DOI: 10.1101/504811Dec 26, 2018Paper

Higher-order epistatic networks underlie the evolutionary fitness landscape of a xenobiotic- degrading enzyme

BioRxiv : the Preprint Server for Biology
Gloria YangNobuhiko Tokuriki

Abstract

Characterizing the adaptive landscapes that encompass the emergence of novel enzyme functions can provide molecular insights into both enzymatic and evolutionary mechanisms. Here, we combine ancestral protein reconstruction with biochemical, structural, and mutational analyses to characterize the functional evolution of methyl-parathion hydrolase (MPH), a xenobiotic organophosphate-degrading enzyme. We identify five mutations that are necessary and sufficient for the evolution of MPH from an ancestral dihydrocoumarin hydrolase. In-depth analyses of the adaptive landscapes encompassing this evolutionary transition revealed that a complex interaction network, defined in part by higher-order epistasis, determined the adaptive pathways that were available. By also characterizing the adaptive landscapes in terms of their functional activity towards three other OP substrates, we reveal that subtle differences in substrate substituents drastically alter the enzymes epistatic network by changing its intramolecular interactions. Our work suggests that the mutations function collectively to enable substrate recognition via subtle structural repositioning.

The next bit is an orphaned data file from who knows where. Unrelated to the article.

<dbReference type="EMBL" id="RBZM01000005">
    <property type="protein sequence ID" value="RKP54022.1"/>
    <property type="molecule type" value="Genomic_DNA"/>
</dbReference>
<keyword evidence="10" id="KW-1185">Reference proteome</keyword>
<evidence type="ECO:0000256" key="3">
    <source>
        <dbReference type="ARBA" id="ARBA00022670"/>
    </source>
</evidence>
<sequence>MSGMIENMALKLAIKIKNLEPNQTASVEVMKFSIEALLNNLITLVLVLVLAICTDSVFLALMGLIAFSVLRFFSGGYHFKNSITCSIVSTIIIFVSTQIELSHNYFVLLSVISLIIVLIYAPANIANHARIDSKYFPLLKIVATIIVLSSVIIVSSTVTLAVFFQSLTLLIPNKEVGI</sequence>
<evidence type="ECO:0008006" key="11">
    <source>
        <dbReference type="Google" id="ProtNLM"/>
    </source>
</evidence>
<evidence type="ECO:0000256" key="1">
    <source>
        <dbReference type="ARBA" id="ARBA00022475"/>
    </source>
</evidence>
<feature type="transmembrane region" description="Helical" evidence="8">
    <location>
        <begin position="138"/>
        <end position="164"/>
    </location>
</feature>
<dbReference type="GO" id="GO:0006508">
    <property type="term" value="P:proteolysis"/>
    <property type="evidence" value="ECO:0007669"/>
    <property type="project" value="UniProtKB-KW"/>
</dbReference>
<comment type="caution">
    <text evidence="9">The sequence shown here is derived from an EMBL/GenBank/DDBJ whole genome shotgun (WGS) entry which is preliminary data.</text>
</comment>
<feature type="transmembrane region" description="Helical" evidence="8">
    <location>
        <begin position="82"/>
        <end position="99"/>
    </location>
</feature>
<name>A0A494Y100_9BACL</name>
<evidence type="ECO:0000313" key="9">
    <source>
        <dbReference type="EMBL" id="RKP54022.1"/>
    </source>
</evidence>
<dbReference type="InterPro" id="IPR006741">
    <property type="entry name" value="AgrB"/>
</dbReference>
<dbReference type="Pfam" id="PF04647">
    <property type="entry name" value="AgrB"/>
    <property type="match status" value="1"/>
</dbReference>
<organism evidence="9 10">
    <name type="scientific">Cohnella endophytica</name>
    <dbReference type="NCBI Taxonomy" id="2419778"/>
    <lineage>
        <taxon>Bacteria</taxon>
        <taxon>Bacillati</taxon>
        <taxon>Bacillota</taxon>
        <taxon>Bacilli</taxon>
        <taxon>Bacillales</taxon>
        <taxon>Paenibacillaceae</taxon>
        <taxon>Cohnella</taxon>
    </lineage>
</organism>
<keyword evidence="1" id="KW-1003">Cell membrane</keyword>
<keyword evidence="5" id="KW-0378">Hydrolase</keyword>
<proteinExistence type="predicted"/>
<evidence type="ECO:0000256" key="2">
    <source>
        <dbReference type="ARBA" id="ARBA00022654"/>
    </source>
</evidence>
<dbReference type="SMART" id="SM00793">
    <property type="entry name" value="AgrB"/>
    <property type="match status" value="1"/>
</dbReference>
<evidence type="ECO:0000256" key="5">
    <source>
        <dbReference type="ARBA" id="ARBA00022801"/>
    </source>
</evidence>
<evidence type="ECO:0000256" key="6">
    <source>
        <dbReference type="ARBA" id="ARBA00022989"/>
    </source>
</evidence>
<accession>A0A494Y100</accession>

Related Concepts

Epistasis, Genetic
Biological Evolution
Xenobiotics
Reconstructive Surgical Procedures
Gene Mutation
Structure
Landscapes
Analysis
Organophosphates
Methyl parathion hydrolase, Pseudomonas

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